Where To Ski In Europe: The New Breed Of Affordable Destinations

Austria, France, and Switzerland might well be
Europe’s prized skiing destinations, with their pristine runs, celebrity après-ski
scenes, and luxury five-star resorts, but those trips definitely don’t come
cheap. A weekend in Verbier would cost most of us more than a month’s
salary, and though skiing alongside Kate Moss would be wonderful, with a bit of
careful planning and research, it is possible to hit the slopes elsewhere without
having to file for bankruptcy. Let us introduce you to the new breed of
European skiing destinations, which offer groomed slopes, affordable
accommodations, and dirt-cheap pints.  

Photo: Popova Sapka / Courtesy of Snow-Forecast.

Popova Šapka,
Macedonia
Once upon a
time, Popova Šapka was frequented only by local Macedonians. But, now that Europe
has caught on to its ultra-cheap prices, long runs, good conditions, and high
snow levels, it’s on the radar of many keen skiers and snowboarders. A
six-day lift pass hovers around the £50 mark — that’s less than half the price
of other European ski resorts.

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Kopaonik,
Serbia
We know
Serbia is great for summer music festivals, but its buzzy nightlife scene is
equally alluring in the winter months. In Kopaonik, every night is party night.
Despite its quaint, rustic charm, the après-ski scene here is heavy with what
they call "TurboFolk" tunes, which keep revelers dancing 'til dawn. The skiing
is good, too, with 55 kilometers of trails and 12 kilometers of adventurous off-piste runs on peaks
that rise to 2,017 meters above sea level. Stay at Apart Hotel & Spa Zoned, where
the Turkish baths and hot tubs will ease your well-worked muscles.  

Zakopane,
Poland
Considered
to be the winter capital of Poland, Zakopane is a great resort for beginners
and pros alike. A flurry of recent investment has cemented its status as a destination worth visiting, thanks to wide ski paths, frequently groomed runs, extra
ski lifts, and quality après-ski — whilst pints remain dirt-cheap. The airport
is less than two hours away, and if you scout around, you can get a good
B&B for less than £50 a night. 

Ischgl, Austria
Austria’s
Ischgl is more for beginners and intermediates than major adrenaline junkies
(though St. Anton, one of the best resorts in Europe, is within driving distance if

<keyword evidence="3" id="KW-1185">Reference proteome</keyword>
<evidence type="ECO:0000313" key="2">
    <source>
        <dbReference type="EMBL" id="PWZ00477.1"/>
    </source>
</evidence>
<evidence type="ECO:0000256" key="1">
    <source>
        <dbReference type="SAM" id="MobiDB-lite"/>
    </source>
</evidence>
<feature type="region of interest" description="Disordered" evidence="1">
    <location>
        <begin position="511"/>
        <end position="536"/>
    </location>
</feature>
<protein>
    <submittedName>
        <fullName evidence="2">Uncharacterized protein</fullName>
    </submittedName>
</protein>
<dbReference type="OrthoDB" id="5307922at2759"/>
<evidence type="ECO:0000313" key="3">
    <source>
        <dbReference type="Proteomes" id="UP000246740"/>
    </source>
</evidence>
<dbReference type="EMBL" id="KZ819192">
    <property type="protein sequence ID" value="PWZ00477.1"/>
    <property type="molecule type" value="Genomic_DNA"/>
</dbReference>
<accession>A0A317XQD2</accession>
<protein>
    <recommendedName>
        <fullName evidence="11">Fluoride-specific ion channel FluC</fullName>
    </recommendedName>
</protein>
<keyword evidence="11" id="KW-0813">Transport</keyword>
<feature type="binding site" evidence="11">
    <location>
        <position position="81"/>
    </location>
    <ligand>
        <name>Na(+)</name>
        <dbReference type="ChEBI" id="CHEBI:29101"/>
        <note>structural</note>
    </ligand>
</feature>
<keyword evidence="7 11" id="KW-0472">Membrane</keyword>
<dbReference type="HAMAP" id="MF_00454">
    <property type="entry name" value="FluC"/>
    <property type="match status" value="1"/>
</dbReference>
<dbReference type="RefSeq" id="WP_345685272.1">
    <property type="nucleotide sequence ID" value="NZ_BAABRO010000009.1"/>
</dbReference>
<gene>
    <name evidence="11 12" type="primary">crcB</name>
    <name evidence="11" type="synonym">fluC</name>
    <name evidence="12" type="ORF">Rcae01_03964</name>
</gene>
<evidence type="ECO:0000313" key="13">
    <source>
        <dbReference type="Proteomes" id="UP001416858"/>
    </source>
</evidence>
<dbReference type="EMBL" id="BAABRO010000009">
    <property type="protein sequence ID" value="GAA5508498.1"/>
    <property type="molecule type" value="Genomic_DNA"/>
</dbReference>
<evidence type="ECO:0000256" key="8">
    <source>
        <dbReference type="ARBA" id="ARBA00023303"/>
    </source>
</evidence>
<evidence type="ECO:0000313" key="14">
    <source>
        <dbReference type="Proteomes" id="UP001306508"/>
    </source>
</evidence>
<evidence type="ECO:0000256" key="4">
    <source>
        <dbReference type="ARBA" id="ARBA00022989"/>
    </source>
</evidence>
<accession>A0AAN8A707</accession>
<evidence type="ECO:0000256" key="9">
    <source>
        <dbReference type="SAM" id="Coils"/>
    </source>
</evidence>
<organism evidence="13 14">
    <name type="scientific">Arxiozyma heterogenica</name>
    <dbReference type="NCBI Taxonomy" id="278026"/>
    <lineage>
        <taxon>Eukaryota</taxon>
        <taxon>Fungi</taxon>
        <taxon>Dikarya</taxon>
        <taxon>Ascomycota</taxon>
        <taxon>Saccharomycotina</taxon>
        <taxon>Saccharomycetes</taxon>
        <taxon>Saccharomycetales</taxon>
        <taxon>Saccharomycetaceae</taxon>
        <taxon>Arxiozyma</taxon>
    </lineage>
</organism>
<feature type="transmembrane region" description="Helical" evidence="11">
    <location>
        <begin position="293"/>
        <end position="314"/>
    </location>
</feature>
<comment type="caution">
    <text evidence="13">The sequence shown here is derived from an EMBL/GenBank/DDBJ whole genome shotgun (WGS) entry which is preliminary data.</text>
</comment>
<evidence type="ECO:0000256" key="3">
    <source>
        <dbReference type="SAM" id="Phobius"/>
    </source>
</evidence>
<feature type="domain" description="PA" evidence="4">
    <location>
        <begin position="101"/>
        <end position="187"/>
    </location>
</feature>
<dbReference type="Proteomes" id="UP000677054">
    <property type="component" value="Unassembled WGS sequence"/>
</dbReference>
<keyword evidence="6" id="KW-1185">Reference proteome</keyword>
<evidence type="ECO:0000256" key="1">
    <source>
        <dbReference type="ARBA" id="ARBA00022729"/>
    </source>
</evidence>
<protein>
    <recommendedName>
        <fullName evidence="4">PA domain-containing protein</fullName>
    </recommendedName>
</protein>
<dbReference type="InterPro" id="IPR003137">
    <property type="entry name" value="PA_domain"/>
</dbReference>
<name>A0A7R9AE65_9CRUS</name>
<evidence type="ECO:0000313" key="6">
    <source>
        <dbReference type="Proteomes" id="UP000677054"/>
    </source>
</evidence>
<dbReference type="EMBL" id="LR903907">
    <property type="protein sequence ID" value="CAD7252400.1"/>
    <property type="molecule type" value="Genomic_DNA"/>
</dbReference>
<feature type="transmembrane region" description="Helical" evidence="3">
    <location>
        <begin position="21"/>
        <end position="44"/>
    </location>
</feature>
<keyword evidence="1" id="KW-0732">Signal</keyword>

you’re looking for more oomph). The novelty of heated seats on ski lifts is
reason enough to visit, and if that can’t sway you, the high number of on-piste
mountain restaurants and bars will. It’s all about frequent
pint stops in Ischgl. 

Špindlerův
Mlýn, Czech Republic
If your
kind of skiing trip is 50% slopes and 50% pubs, plan for Špindlerův Mlýn this year. Ultra-affordable, with pints
from 80p and 25 kilometers of great runs,
it’s a win-win destination for leisurely skiers. And, if you can steal enough
time from the office, extend your holiday with a quick trip to Prague on the
way home.

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Borovets, Bulgaria
While France, Switzerland, and Austria tend to
steal the thunder when it comes to skiing in Europe, Bulgaria offers excellent, affordable
resorts. The oldest and biggest is Borovets. It’s suitable for novices and
masters alike; good nursery runs can be found on lower levels, with more
ambitious ones at 2,600 meters and up. Après-ski is dangerously affordable, with pints of
beer from £1.

Poiana-Brasov, Romania
Poiana-Brașov is Romania’s largest and most luxurious winter resort, and a six-day ski pass will set you back just £110. Though advanced skiers might get a little restless here, those who are in the market for leisurely runs on pristine paths will be in their element — as will beginners, as the Ana Ski School is excellent, with more than 140 certified instructors. As for off-piste entertainment, it’s more horse-drawn sleighs than house tunes, but for some of us, that’s perfect.